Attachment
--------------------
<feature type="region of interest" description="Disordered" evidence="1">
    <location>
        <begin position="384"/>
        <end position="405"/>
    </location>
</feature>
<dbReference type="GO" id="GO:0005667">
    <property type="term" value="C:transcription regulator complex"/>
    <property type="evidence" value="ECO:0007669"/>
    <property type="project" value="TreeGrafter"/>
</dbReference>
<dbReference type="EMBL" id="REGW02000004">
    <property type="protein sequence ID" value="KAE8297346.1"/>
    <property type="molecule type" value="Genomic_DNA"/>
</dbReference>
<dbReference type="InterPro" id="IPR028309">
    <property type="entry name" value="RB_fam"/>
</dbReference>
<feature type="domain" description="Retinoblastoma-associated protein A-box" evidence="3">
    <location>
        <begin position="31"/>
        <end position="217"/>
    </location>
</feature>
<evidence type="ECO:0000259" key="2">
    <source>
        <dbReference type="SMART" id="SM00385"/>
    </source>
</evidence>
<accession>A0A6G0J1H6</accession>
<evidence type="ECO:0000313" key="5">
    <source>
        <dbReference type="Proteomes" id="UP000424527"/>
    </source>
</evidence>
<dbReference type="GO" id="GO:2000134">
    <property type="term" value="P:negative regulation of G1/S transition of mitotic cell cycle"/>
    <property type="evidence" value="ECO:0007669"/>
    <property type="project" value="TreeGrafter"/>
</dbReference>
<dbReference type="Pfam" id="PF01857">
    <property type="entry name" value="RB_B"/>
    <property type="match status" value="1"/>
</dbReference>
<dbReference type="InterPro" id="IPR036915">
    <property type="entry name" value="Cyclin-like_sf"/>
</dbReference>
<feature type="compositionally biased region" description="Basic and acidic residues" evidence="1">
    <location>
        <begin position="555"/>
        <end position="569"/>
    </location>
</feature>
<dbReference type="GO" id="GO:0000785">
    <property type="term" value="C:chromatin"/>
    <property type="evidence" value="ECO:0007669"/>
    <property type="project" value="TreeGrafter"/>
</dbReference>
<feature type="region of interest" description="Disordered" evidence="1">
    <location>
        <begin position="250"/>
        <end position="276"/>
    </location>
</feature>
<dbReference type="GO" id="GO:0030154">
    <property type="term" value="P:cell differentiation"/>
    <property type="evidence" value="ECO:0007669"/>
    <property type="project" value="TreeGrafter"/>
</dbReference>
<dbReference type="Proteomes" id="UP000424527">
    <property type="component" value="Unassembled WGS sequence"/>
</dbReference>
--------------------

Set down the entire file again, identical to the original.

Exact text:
<feature type="region of interest" description="Disordered" evidence="1">
    <location>
        <begin position="384"/>
        <end position="405"/>
    </location>
</feature>
<dbReference type="GO" id="GO:0005667">
    <property type="term" value="C:transcription regulator complex"/>
    <property type="evidence" value="ECO:0007669"/>
    <property type="project" value="TreeGrafter"/>
</dbReference>
<dbReference type="EMBL" id="REGW02000004">
    <property type="protein sequence ID" value="KAE8297346.1"/>
    <property type="molecule type" value="Genomic_DNA"/>
</dbReference>
<dbReference type="InterPro" id="IPR028309">
    <property type="entry name" value="RB_fam"/>
</dbReference>
<feature type="domain" description="Retinoblastoma-associated protein A-box" evidence="3">
    <location>
        <begin position="31"/>
        <end position="217"/>
    </location>
</feature>
<evidence type="ECO:0000259" key="2">
    <source>
        <dbReference type="SMART" id="SM00385"/>
    </source>
</evidence>
<accession>A0A6G0J1H6</accession>
<evidence type="ECO:0000313" key="5">
    <source>
        <dbReference type="Proteomes" id="UP000424527"/>
    </source>
</evidence>
<dbReference type="GO" id="GO:2000134">
    <property type="term" value="P:negative regulation of G1/S transition of mitotic cell cycle"/>
    <property type="evidence" value="ECO:0007669"/>
    <property type="project" value="TreeGrafter"/>
</dbReference>
<dbReference type="Pfam" id="PF01857">
    <property type="entry name" value="RB_B"/>
    <property type="match status" value="1"/>
</dbReference>
<dbReference type="InterPro" id="IPR036915">
    <property type="entry name" value="Cyclin-like_sf"/>
</dbReference>
<feature type="compositionally biased region" description="Basic and acidic residues" evidence="1">
    <location>
        <begin position="555"/>
        <end position="569"/>
    </location>
</feature>
<dbReference type="GO" id="GO:0000785">
    <property type="term" value="C:chromatin"/>
    <property type="evidence" value="ECO:0007669"/>
    <property type="project" value="TreeGrafter"/>
</dbReference>
<feature type="region of interest" description="Disordered" evidence="1">
    <location>
        <begin position="250"/>
        <end position="276"/>
    </location>
</feature>
<dbReference type="GO" id="GO:0030154">
    <property type="term" value="P:cell differentiation"/>
    <property type="evidence" value="ECO:0007669"/>
    <property type="project" value="TreeGrafter"/>
</dbReference>
<dbReference type="Proteomes" id="UP000424527">
    <property type="component" value="Unassembled WGS sequence"/>
</dbReference>